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State Funding for Students in Early Kindergarten and Early First Grades

Attorney General Opinion

by

Janet Napolitano

Friday, September 15, 2000

Opinion No:
I00-023 (R00-013)

Re:
State Funding for Students in Early Kindergarten and Early First Grades


To:

Lisa Graham Keegan
Superintendent of Public Instruction

QUESTIONS PRESENTED

  1. May school districts count students who are enrolled in early first grade programs as full-time students for purposes of State school funding?
  2. May school districts count students who are enrolled in early or pre-kindergarten programs as half-time students for purposes of State school funding?           

SUMMARY ANSWERS

  1. The State funding for students in a program labeled “early”first grade depends on the nature of the program.  If such program is designed, based on the State standards and district curriculum, for students to complete first grade and advance  to second grade, then the students in the program are first graders for the purposes of State funding, and they are counted as full-time students.  However, if the program is, based on the State standards and district curriculum, designed for children to move from “early”first grade into first grade the following year, the children are considered kindergartners for the purposes of State funding, and they are counted as half-time students.
  2. The State funding for students in a program labeled “early”kindergarten also depends on the nature of the program.  If such a program is designed, based on the State standards and district curriculum, for children to complete the kindergarten curriculum and advance to first grade, then the students in the program are considered kindergartners for the purposes of State funding, and are counted as half-time students.  However, if a program labeled “early”kindergarten is designed to prepare children for kindergarten, then the program is not a kindergarten, and the students are not counted for the purposes of calculating State aid under the school finance formula.

BACKGROUND

Eligibility for Kindergarten and First Grade

Age determines whether a child is eligible to enter kindergarten or first grade in a public school in Arizona.  See A.R.S. § 15-821.  A child is eligible for kindergarten if the child is five years old, and “a child is deemed five years of age if the child reaches the age of five before September 1 of the current school year.”  A.R.S. § 15-821(C). The Legislature has given school district governing boards the discretion to admit children into kindergarten who turn five between September 1 and January 1 of the current school year “if it is determined to be in the best interests of the children.”  Id. 

The age requirements for first grade track the age requirements for kindergarten.  A child is eligible for first grade if the child is six years of age, and “a child is deemed six years of age if the child reaches the age of six before September 1 of the current school year.”  A.R.S. § 15-821(C).  A governing board may admit into first grade children who turn six between September 1 and January 1 “if it is determined to be in the best interests of the children.”  Id.  This determination is to be made “based upon one or more consultations with the parent, parents, guardian or guardians, the children, the teacher and the school principal.”  Id.    

State Funding

State funding for school districts is based on a statutory formula that considers, among other things, the number of students within a district or “average daily membership.”  A.R.S. §§ 15-941 through -971.  Under the State funding scheme, kindergarten students are “fractional”and count “as one-half of a full-time student.”  A.R.S. § 15-901(A)(2)(a)(i).  A kindergarten student for the purposes of the funding statutes is “at least five years of age prior to January 1 of the school year and enrolled in a school kindergarten program that meets at least three hundred forty-six instructional hours during the minimum number of days required in a school year . . . .”  Id.  Because the State  funds only half-day kindergarten programs through the school finance formula, school districts offering all-day programs must pay for the half not supported by State funds from other resources.  See Ariz. Att’y Gen. Op. I99-026 (fees for extended day kindergarten).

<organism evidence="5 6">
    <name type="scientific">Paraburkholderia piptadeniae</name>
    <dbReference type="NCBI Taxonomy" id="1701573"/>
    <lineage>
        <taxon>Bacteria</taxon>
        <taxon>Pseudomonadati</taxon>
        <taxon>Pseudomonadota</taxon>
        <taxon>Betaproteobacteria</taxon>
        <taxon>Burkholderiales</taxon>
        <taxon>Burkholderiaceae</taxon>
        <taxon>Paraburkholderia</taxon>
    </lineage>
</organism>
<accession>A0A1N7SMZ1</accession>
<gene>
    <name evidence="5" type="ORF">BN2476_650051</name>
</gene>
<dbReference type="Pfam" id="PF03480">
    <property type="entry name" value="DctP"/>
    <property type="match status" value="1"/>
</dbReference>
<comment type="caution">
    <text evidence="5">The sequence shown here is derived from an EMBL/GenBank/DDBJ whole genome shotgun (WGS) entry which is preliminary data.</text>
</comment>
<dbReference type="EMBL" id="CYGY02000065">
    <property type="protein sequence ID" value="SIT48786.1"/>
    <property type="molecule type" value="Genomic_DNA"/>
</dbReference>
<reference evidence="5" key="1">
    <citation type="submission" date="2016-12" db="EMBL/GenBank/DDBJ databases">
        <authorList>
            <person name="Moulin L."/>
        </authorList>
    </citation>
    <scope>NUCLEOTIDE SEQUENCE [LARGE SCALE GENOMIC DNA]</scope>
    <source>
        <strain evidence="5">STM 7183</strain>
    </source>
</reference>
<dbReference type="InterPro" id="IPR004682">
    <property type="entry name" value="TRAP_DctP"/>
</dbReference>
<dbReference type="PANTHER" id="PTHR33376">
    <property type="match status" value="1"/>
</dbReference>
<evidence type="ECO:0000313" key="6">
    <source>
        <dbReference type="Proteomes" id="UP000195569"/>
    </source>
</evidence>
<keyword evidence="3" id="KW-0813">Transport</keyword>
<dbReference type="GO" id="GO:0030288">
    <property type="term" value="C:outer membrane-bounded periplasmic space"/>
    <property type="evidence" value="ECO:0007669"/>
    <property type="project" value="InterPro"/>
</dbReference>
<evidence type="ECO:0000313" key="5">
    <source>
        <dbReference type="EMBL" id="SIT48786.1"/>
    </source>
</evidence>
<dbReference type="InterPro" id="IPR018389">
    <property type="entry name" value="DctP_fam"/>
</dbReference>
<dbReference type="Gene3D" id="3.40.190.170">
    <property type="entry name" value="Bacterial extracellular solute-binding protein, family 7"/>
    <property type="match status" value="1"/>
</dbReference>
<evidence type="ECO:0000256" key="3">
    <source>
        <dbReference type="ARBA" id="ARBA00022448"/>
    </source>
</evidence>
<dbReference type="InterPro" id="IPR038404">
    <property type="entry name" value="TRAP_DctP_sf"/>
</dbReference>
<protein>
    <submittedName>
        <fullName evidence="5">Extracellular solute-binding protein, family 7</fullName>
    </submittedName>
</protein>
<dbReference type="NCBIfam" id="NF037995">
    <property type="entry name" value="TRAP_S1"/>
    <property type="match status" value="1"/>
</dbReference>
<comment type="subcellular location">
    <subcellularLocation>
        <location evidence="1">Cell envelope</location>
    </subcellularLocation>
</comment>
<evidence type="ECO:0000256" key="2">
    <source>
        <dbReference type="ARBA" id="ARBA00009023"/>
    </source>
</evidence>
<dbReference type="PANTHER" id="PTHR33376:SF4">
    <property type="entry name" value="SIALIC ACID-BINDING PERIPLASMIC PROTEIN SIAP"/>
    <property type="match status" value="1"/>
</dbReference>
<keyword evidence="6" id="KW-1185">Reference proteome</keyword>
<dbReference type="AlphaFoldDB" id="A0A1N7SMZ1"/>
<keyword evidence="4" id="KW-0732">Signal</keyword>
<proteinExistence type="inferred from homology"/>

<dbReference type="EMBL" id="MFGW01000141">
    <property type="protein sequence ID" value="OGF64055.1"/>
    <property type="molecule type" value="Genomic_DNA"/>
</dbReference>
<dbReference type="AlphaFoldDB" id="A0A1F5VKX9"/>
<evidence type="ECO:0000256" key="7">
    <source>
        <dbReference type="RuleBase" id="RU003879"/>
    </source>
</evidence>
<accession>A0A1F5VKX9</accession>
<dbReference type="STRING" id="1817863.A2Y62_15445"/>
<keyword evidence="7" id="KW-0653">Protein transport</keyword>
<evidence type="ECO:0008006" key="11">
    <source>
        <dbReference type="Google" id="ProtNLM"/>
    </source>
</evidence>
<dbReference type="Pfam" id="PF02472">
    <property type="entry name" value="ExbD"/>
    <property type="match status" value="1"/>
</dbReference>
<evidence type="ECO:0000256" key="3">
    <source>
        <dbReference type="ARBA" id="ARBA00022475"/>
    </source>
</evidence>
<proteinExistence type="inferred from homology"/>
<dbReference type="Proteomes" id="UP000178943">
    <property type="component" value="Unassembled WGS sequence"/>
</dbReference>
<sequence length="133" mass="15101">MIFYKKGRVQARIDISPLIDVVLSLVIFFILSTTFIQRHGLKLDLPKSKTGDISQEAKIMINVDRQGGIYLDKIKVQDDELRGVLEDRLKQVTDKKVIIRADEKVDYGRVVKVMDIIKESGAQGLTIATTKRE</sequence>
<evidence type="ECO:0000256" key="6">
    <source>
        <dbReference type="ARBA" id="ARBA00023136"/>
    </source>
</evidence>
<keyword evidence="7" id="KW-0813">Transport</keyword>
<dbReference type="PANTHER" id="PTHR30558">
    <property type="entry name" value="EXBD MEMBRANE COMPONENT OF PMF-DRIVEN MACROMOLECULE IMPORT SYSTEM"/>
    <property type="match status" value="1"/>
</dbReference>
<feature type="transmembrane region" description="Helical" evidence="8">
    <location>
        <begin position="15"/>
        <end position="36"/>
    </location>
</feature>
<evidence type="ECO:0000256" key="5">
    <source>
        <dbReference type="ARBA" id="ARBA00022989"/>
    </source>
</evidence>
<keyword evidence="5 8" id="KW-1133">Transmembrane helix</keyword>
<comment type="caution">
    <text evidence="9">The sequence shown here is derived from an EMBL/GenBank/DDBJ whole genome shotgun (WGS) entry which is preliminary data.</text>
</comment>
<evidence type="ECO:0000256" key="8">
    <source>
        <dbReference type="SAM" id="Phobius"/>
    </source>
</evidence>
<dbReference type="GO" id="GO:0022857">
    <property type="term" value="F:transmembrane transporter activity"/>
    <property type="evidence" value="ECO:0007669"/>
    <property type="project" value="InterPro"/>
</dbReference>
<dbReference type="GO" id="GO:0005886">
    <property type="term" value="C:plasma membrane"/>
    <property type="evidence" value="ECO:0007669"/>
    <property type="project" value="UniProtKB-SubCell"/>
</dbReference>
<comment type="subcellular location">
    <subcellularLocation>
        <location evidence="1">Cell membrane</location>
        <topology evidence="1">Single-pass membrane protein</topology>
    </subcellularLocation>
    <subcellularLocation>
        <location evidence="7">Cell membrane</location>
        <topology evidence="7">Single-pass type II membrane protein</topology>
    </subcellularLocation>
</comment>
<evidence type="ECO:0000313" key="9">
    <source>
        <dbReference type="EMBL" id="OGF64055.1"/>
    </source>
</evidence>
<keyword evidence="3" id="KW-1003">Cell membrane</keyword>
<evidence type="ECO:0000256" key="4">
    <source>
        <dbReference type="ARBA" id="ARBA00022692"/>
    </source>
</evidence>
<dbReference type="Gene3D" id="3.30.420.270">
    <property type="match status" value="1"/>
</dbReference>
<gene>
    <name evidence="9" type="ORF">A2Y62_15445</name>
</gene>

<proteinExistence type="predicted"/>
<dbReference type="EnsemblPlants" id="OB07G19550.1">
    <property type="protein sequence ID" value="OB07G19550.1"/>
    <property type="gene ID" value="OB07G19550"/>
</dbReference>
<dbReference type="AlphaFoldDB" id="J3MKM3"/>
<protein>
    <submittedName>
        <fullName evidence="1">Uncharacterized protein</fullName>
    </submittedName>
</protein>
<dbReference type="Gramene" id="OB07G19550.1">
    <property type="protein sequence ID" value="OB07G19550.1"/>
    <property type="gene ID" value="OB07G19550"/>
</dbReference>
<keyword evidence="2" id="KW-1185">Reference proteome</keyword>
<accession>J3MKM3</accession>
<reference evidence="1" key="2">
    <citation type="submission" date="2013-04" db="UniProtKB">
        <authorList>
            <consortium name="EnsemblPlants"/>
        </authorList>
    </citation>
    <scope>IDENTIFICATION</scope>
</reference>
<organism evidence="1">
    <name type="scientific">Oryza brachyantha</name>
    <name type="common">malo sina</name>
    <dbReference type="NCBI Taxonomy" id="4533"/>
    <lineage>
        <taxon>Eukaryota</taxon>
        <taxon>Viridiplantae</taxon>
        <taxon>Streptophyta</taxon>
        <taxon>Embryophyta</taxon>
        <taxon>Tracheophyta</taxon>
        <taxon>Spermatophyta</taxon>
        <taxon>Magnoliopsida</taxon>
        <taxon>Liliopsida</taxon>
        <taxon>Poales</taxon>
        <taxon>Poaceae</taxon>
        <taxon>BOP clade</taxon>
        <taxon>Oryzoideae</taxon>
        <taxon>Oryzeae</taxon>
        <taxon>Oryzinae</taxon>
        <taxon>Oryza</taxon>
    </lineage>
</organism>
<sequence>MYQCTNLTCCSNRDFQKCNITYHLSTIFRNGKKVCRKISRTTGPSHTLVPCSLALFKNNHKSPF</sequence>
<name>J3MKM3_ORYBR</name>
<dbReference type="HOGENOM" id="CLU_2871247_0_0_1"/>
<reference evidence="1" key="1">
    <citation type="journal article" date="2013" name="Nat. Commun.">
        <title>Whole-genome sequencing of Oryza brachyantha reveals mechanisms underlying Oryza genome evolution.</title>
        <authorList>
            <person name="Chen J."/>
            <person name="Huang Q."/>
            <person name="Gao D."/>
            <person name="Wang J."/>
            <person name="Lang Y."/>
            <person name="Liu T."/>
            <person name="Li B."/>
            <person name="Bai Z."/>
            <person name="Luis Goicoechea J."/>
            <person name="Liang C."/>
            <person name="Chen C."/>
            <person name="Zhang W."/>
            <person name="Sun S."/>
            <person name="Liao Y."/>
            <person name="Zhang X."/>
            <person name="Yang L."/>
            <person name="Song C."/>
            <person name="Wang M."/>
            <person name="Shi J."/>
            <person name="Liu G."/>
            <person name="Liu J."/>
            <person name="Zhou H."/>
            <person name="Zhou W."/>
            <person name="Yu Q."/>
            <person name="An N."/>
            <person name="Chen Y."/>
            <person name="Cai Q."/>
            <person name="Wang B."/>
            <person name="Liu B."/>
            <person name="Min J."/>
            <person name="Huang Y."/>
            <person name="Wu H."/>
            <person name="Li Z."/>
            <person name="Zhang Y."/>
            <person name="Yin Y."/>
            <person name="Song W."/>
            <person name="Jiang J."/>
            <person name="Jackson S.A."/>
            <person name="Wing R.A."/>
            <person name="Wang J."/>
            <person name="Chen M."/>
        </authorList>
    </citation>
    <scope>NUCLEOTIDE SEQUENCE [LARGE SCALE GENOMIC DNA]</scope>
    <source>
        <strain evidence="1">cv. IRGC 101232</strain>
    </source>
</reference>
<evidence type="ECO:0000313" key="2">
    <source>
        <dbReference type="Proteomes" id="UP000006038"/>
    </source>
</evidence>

The State funds first grade students as full-time students, and the State requires that full-time students in first, second and third grade “be enrolled in an instructional program that meets for a total of at least six hundred ninety-two hours during the minimum number of days required in a school year . . . .”  A.R.S. § 15-901(A)(2(b)(i).

Except for specifying a minimum number of hours, the Legislature does not establish substantive requirements for kindergarten or first grade programs.  Instead, the Legislature requires the State Board of Education ("State Board") to establish academic standards for public schools and requires school districts to develop curriculum designed to meet the State’s standards.  A.R.S. § 15-701.

Preschool Programs

In addition to funding kindergarten through twelfth grade, the State provides funding through the statutory formula for preschool for children with disabilities.  A.R.S. §§ 15-901(A)(2)(a)(i), -943.  This is the only preschool program funded through the school finance formula.  A “preschool child”eligible for this program must be at least three years of age but not yet old enough for kindergarten and must have a hearing impairment, visual impairment, speech or language delay or another disability specified in statute.  A.R.S. § 15-771(A), (F).(1)

“Early”Kindergarten and First Grade

Your question concerns the State’s obligation to fund “early”kindergarten and “early”first grade programs.  According to your opinion request, these programs are for children who turn five between September 1st and January 1st of the current school year.  You indicate that from “early”kindergarten, the children are “promoted”to the “regular”kindergarten program the following year.  Similarly, according to your opinion request, early or transitional first grade programs are aimed at students who turn six between September 1 and December 31 of the current school year.  You indicate that after a year in an early first grade program the students will attend first grade.  Although your letter assumes the students in early first grade programs are kindergartners, you also indicate that these students are not enrolled in a traditional kindergarten program.  Your question concerns how these programs fit within the State’s school’s finance formula.